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Corporate lobbying group draws fire

A broad coalition of labor, community, environmental and faith groups will protest the 40th anniversary annual meeting of the American Legislative Exchange Council, better known as ALEC.

The meeting takes place August 7 to 9 at the Palmer House, 17 E. Monroe; the rally takes place there on Thursday, August 8 at 12 noon.

Long a major but shadowy behind-the-scenes player, ALEC came to prominence in the aftermath of Trayvon Martin’s killing, when the group’s role working with the NRA to promote Stand Your Ground legislation became known.

With funding by major corporations and membership by one-third of the nation’s state legislators, ALEC provides model legislation in a wide array of areas.

The group joins corporate America’s economic agenda with a right -wing social agenda, according to In These Times editor Joel Bleifuss.  He joined Rey Lopez-Calderon of Common Cause and Brian Echols of Concerned Black Men on a recent episode of Chicago Newsroom to discuss ALEC.  (Watch it here.)

“They’re a great example of the power of Corporate America in American politics,” Bleifuss says.

In 2011 In These Times first exposed ALEC’s use of model bills — despite its tax exempt status which prohibits legislative activity — to undermine public employee unions and privatize government.

Charge tax fraud

“We think it’s tax fraud,” Lopez-Calderon says.  Common Cause and the Center for Media and Democracy recently filed a complaint with the IRS charging ALEC with filing fraudulent tax returns.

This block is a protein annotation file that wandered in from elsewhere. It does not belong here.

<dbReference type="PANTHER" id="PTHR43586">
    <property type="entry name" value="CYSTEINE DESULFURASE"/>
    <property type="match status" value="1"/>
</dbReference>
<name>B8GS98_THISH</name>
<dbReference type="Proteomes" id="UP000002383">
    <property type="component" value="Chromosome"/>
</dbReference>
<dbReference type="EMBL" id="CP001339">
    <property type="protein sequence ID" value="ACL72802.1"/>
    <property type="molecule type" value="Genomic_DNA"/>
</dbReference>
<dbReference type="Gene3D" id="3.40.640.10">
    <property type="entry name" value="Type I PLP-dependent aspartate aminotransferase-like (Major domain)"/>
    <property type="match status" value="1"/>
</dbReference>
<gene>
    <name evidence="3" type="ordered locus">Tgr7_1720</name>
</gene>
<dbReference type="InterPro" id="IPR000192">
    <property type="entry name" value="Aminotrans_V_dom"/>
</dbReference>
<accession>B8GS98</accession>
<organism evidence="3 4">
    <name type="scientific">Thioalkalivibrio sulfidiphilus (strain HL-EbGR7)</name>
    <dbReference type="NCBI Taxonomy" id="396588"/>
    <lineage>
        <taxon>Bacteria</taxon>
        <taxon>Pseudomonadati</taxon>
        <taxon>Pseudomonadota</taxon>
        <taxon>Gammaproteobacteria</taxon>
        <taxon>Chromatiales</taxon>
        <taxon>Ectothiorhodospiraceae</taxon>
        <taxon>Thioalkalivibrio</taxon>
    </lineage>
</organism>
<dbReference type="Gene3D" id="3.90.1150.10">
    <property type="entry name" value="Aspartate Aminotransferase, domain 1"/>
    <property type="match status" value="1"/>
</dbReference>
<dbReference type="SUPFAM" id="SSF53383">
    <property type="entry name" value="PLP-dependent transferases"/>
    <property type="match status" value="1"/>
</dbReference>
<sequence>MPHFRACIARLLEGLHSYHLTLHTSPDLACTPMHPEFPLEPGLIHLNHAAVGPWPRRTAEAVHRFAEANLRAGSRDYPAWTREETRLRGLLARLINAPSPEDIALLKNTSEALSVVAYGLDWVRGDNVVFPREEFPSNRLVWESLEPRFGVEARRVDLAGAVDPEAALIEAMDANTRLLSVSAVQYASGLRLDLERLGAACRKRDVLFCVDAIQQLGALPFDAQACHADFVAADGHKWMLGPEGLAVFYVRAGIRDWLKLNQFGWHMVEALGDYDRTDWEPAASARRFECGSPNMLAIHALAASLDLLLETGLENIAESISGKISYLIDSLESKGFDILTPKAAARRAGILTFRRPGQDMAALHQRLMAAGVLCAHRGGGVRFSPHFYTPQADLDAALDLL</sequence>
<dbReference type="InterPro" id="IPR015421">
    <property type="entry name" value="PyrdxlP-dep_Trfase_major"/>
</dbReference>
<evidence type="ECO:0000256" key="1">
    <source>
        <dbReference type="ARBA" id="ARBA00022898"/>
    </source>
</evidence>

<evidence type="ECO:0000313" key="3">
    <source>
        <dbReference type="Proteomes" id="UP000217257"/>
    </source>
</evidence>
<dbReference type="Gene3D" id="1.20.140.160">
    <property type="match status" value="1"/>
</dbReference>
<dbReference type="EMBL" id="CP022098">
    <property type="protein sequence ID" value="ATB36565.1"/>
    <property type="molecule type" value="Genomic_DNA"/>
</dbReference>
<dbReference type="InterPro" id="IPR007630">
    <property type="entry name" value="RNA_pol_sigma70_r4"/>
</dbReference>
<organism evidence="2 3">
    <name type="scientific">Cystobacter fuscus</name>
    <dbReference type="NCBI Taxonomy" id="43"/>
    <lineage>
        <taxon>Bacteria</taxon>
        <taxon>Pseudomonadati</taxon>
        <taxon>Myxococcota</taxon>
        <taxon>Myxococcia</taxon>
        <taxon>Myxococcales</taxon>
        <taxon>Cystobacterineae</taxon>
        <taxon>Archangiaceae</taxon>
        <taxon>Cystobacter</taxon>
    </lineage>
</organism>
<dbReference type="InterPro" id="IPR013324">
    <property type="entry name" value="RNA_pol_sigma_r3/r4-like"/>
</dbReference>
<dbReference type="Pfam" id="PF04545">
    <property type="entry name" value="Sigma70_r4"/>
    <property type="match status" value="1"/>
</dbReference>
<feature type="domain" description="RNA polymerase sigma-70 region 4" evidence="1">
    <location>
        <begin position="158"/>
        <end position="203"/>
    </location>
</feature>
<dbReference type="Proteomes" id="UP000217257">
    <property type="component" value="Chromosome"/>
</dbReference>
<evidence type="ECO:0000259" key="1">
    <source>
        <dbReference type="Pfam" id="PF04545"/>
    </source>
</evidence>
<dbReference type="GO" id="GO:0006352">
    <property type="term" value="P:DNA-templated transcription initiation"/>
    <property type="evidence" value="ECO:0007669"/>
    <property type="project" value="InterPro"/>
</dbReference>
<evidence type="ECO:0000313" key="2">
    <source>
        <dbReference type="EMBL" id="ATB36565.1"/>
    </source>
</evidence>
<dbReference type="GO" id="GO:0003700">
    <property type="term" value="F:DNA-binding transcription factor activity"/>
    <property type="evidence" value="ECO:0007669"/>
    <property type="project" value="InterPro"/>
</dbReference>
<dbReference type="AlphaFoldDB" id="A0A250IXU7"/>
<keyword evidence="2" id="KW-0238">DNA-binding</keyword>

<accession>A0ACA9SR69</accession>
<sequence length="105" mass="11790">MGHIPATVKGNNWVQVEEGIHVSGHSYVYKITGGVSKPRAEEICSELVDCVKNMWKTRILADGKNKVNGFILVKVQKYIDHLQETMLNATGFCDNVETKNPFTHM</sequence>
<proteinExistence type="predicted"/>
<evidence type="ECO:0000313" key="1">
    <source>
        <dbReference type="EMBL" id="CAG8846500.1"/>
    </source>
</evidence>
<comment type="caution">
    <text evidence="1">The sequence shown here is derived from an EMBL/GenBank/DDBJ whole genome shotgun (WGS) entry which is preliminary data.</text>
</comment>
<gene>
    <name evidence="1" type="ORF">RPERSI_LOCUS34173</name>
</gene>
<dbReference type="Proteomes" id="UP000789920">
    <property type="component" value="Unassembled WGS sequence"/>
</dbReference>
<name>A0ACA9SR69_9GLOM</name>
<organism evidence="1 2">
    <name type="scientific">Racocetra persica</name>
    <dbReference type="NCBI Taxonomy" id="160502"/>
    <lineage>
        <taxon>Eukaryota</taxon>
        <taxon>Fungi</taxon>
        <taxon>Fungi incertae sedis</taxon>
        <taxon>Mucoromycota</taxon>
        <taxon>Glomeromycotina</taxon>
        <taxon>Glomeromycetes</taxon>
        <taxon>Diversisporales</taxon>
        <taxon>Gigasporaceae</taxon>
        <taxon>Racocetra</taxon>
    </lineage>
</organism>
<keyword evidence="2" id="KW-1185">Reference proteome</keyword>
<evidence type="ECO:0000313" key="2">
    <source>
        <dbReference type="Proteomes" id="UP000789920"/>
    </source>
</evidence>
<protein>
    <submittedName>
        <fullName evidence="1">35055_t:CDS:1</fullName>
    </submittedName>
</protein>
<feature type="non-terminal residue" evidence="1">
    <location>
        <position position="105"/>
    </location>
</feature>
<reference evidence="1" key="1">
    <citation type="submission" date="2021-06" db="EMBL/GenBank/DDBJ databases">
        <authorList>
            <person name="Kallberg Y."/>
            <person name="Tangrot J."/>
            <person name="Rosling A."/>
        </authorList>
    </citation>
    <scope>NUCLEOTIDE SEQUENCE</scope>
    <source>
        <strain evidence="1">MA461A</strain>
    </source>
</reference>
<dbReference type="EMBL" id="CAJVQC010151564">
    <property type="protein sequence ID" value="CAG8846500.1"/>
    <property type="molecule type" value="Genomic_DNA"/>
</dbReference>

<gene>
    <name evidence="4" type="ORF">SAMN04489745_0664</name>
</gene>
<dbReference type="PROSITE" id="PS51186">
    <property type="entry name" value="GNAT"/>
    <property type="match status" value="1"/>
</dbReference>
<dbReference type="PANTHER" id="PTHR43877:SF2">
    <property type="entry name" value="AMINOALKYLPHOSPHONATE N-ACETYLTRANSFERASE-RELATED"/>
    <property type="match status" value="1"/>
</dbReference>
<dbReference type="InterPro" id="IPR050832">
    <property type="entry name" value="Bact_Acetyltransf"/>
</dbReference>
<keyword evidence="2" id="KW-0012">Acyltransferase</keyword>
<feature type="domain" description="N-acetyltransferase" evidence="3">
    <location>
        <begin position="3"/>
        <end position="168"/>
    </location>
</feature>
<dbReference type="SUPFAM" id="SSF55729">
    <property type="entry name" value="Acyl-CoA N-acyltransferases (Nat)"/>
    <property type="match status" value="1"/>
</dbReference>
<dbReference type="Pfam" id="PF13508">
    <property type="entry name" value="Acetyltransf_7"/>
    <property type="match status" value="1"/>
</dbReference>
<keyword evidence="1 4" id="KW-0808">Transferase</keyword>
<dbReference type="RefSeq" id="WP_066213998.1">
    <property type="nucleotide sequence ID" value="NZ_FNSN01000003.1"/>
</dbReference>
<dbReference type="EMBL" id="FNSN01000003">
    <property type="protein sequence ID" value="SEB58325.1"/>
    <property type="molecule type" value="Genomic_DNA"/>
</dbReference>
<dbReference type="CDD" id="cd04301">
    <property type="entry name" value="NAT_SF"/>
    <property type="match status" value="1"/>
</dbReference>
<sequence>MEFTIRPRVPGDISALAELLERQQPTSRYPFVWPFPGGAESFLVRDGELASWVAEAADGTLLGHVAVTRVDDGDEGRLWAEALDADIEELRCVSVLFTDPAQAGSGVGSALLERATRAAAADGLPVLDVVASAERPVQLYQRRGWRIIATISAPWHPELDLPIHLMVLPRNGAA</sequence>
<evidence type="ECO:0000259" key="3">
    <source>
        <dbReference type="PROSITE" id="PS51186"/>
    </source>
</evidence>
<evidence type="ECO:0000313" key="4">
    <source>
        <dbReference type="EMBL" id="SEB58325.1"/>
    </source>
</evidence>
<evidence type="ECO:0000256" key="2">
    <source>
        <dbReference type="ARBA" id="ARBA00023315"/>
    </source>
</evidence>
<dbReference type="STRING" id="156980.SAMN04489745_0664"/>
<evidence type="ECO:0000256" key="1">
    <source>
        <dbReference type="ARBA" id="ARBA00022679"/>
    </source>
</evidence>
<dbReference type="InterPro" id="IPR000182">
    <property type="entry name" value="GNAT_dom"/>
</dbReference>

ALEC has gone after collective bargaining rights, clean energy legislation, and campaign finance reform, Newsroom panelists relate.  The group is behind a series of restrictive voter ID laws as well as SB 1070, Arizona’s controversial “Show Your Papers” law.

Echols notes that, on behalf of private prison corporations, ALEC has pushed the War on Drugs’ harsh sentencing laws, targetting African Americans and vastly increasing the nation’s prison population.  Now they’re pushing laws that will increase the detention of immigrants on behalf of the same corporations, Lopez-Calderon notes.

“They’ve viewed this as a long-term way for corporations to make money,” he says, adding that ALEC helped create the Corrections Corporation of America.

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Local reporting

New reports from the Local Reporting Initiative of the Chicago Community Trust are up at the Community News Project blog:

Highlighting the settlement Tuesday of a lawsuit requiring the state to help nursing home residents move into their own homes (see above), the Neighborhood Writing Alliance tells the story of one man who recently made the transition, with help from Access Living.

NWA also interviews the director of the only domestic violence program for people with disabilities in the Chicago area.

In These Times reports on “The Poverty of School Reform” and the disconnect between top-down reform models favored by corporate and political leaders and the realities of life in low-income communities.

Illinois Health Matters finds a “gaping chasm” between policymakers implementing health reform and South and West Side residents with serious health issues.

Photojournalist Bill Healy seeks out stories of the residents of Auburn Gresham.

Entre Nostoros, a multimedia blog by Radio Arte, covers Latina youth artists, activists and issues.

The Grassroots Collaborative looks at TIF spending in Chicago and finds that “a program meant to address blight in fact reinforces it” – while it also increases income inequality.

Chicago In These Times

As a national publication based in Chicago, In These Times often provides better coverage of the local scene than its rivals – but this week’s issue seems particularly noteworthy on that account.

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